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In an end-to-end encounter at the Emirates Stadium it was the Reds who took the lead in the 61st minute when James Milner rifled into the empty net after Bernd Leno palmed a Sadio Mané cross straight into his path.
Liverpool could count themselves somewhat fortunate to have taken the lead and were pegged back in the 82nd minute when Lacazette latched onto substitute Alex Iwobi's delicious slide-rule pass and lured Alisson off his line before firing home.
Here are five things we learned from the game at the Emirates Stadium…
Emery's changes vindicated
Arsenal had been the better side for periods of the first half but lost their momentum in the second half before Milner put the visitors ahead.
Emery responded by replacing Henrikh Mkhitaryan with Iwobi seven minutes after Liverpool took the lead and it was the Nigerian international, dropped in favour of the Armenian, who supplied the assist for Lacazette.
Arsenal improved almost immediately and with Aaron Ramsey on in place of Pierre-Emerick Aubameyang – whose influence waned after the first half an hour – the hosts put on the pressure which led to Lacazette's equaliser, his seventh of the season in all competitions.
Liverpool forwards fail to fire…again
Between them Liverpool's front three of Roberto Firmino, Mané and Mohamed Salah did not manage an effort on target.
When we consider that Liverpool completed just 64 passes in final third it's hardly surprising. They were starved of service and the pass map below, courtesy of Stats Zone, shows that the Reds struggled to get the ball into the penalty area throughout the game.
Between them they have 13 Premier League goals this season, so reports of their demise are somewhat exaggerated. At this stage last season they'd struck 13 times in the Premier League also with Salah accounting for six of those.
Perhaps, then, they are being judged against their second half to last season when they were electric. That is to be expected and, to some degree, reasonable too.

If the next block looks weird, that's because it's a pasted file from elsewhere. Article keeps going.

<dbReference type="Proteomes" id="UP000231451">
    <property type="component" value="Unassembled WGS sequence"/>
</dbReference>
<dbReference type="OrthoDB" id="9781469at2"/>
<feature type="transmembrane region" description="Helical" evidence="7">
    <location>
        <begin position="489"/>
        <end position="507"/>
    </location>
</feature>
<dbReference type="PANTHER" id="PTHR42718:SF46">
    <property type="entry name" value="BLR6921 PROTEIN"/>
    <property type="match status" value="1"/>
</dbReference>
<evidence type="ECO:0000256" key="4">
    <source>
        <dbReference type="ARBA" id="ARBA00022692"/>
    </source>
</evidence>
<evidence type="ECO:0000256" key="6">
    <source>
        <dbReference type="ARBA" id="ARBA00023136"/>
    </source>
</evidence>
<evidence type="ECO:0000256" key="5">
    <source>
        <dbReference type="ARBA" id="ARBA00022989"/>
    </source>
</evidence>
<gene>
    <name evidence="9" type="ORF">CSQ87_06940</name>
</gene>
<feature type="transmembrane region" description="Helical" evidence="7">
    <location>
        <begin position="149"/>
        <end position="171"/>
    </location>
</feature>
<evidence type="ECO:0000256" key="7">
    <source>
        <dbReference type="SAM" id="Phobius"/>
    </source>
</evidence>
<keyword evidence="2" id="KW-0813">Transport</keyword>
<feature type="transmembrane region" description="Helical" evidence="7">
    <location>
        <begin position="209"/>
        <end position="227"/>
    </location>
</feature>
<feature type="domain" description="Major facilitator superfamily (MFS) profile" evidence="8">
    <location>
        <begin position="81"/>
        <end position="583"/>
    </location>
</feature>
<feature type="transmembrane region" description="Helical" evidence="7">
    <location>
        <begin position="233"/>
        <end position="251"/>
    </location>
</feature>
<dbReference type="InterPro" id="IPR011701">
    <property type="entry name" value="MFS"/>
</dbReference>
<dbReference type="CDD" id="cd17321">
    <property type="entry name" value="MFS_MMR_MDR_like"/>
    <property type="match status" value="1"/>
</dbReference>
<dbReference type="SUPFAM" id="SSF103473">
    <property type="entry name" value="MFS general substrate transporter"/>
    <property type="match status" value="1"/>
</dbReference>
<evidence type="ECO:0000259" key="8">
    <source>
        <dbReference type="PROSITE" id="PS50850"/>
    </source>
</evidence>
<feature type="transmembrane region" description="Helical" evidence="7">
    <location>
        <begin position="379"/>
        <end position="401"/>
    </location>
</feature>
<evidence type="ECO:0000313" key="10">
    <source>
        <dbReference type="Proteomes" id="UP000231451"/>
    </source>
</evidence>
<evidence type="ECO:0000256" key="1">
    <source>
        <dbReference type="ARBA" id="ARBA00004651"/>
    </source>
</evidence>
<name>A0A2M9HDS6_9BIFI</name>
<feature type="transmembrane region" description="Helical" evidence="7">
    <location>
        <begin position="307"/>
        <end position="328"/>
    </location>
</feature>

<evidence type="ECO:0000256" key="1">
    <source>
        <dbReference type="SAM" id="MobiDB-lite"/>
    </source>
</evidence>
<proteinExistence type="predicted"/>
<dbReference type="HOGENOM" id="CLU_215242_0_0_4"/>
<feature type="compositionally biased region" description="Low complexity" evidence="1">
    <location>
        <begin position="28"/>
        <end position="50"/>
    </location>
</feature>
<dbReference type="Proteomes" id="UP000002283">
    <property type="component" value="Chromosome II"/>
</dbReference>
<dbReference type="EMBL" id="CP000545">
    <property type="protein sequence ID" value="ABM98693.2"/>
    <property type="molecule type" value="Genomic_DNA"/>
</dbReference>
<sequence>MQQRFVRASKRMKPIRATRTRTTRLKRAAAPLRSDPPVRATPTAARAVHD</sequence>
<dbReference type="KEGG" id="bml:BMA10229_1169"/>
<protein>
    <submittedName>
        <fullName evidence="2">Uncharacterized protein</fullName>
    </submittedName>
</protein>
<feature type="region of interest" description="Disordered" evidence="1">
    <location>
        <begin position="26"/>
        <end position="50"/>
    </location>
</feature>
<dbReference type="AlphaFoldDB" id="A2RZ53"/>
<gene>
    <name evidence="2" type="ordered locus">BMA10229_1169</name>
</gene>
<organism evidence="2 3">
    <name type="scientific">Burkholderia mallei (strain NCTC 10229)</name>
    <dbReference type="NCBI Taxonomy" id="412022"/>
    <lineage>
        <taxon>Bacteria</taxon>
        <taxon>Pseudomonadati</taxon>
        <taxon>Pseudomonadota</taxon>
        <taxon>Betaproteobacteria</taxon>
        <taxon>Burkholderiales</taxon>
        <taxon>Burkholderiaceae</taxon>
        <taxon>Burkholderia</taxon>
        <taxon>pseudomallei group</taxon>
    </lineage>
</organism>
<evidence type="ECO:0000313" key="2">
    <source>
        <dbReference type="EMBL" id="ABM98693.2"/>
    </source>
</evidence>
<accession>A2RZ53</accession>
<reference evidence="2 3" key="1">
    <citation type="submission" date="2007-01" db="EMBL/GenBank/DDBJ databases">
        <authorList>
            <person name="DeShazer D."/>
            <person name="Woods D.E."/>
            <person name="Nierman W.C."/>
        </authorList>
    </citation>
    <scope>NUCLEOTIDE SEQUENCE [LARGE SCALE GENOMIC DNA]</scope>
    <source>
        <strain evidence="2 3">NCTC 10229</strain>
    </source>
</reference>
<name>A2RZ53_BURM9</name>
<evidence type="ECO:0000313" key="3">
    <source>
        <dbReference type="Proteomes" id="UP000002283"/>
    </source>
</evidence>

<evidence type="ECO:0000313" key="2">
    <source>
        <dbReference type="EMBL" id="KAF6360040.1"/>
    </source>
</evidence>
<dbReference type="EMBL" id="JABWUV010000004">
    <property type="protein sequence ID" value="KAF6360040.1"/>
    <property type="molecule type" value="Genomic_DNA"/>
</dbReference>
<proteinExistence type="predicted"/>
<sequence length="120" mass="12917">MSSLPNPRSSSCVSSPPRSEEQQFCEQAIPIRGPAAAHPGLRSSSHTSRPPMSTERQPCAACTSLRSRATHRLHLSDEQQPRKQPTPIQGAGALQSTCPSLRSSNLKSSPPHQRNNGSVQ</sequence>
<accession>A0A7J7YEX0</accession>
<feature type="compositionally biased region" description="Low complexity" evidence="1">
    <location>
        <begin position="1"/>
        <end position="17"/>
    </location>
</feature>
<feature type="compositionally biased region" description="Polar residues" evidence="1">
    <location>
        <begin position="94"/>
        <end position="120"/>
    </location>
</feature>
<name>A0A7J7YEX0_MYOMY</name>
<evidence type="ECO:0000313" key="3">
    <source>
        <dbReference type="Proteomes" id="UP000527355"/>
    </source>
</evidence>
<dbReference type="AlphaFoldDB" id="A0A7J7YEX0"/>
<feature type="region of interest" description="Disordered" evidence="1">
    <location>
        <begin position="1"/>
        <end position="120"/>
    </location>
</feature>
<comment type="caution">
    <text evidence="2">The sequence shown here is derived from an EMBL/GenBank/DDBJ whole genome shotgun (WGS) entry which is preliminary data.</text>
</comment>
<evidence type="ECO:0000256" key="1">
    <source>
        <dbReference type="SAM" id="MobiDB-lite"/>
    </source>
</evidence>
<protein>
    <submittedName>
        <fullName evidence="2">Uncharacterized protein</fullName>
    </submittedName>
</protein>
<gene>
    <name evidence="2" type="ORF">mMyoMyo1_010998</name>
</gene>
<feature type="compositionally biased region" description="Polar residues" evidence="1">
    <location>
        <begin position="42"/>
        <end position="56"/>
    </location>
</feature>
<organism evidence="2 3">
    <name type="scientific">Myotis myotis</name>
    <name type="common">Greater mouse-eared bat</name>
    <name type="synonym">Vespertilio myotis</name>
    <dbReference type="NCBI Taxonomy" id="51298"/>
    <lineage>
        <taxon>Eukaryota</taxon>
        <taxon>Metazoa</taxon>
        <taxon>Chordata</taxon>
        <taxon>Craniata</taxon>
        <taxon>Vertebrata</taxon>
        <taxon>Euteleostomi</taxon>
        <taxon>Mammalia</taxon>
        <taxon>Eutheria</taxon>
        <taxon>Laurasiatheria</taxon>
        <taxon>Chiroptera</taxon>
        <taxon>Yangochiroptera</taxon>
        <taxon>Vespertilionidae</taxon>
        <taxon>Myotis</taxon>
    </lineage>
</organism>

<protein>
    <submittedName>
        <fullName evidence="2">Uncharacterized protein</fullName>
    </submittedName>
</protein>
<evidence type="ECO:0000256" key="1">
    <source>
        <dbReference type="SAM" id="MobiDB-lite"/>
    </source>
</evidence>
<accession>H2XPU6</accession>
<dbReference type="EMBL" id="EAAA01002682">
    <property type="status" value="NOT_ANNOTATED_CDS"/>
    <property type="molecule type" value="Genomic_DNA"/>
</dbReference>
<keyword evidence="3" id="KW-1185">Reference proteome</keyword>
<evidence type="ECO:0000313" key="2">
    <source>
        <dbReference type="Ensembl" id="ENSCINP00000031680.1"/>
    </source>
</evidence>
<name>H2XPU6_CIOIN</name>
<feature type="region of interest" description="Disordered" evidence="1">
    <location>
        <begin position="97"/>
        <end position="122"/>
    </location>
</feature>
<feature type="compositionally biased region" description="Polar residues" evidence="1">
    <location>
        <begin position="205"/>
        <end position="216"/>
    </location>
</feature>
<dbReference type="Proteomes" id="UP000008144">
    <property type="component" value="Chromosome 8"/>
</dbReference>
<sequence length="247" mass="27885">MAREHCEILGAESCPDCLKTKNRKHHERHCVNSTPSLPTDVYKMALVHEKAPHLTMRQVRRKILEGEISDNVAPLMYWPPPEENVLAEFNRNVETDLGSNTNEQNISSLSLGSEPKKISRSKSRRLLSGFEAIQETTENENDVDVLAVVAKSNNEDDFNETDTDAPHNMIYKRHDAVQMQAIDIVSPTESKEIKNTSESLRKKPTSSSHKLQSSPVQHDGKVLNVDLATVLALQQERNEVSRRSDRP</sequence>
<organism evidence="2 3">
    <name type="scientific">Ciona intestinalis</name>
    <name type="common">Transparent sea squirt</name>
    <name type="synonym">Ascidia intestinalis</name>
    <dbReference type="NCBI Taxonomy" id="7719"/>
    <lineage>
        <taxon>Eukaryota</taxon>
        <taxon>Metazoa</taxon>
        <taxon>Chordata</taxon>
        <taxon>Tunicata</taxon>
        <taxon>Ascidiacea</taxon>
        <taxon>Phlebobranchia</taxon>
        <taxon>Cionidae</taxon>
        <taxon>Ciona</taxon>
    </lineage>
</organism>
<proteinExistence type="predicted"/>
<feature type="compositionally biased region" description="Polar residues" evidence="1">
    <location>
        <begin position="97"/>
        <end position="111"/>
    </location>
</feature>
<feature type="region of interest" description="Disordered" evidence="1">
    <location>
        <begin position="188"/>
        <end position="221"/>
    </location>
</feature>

Jürgen Klopp will point to his side's new-found defensive resilience and ability to ability to grind out results – as they'd been ten minutes away from doing at the Emirates – in order to deflect.
But the Liverpool boss will be as desperate as anyone to discover the solution – sooner, rather than later, too.
Left-back has to be Emery's January priority
It could be said left-back has been something of a problem position for Arsenal ever since – whisper the name – Ashley Cole left for Chelsea in 2006. For a while Kieran Gibbs looked to be the answer before fading away.
Nacho Monreal is now 32 and has missed the Gunners' last four – including today's clash with Liverpool – through injury. In that period Stephan Lichtsteiner, Granit Xhaka and now Sead Kolašinac have all filled in with varying degrees of success.
Lichtsteiner, at 34, is someone with a been-there-done-that attitude and a medal collection to prove it. He is not expected to play week in week out. And that's without acknowledging the Swiss veteran is actually a right-back by trade.
Xhaha has enjoyed a new lease of life in midfield next to new-boy Lucas Torreira and Kolašinac, only just back from injury himself, has failed to build on a bright start to his Gunners' career. He switches off too easily and was very nearly caught out when Van Dijk peeled off him at a corner in the second half, planting his header wide.
None, therefore, are the long-term answer and that is something Emery will want to address as soon as possible.
Xhaka re-born under Unai Emery
One of the biggest successes of Emery's tenure is the improvement in Xhaka's game. The Swiss midfielder was viewed as something of a laughing stock last season with pundits regularly taking a swipe at him for his lack of defensive nous.
But that isn't the former Borussia Mönchengladbach man's game and his Player Persona Radar (below) indicates as much with build-up passing statistically the biggest part of his game.
True to form Xhaka completed 84 of 97 passes against the Reds with 17 of those coming in the Gunners' attacking third. No-one from either side attempted or comopleted more and only Mesut Özil (22) managed more in the final third.
With Torreira alongside him winning the ball back the 26-year-old is finally making good on his promise.
Jittery Leno leaves door open for Čech
When Arsenal spent some £19million on Bayer Leverkusen stopper Bernd Leno the expectation was the German would take the No.1 spot from veteran stopper Petr Čech.
Yet the former Chelsea man started the Gunners' first seven Premier League fixtures with Leno restricted exclusively to Europa League and Carabao Cup duty.
That all changed when Čech was injured in the 2-0 win over Watford at the end of September. Since then Leno has held onto his place, even with Čech returning to the bench for the 2-2 draw at Crystal Palace last Sunday.
But, even before his part in Liverpool's opener, he was unconvincing at the Emirates. On more than one occasion he flew out in an attempt to claim balls into the box he was never going to win, putting his defence under needless pressure.
And when the goal came he provided the ‘assist' for Milner by lunging off his line to palm the ball invitingly into the path of the former Manchester City midfielder. Čech, who had impressed in the early weeks of the season, would have been forgiven for being inwardly pleased.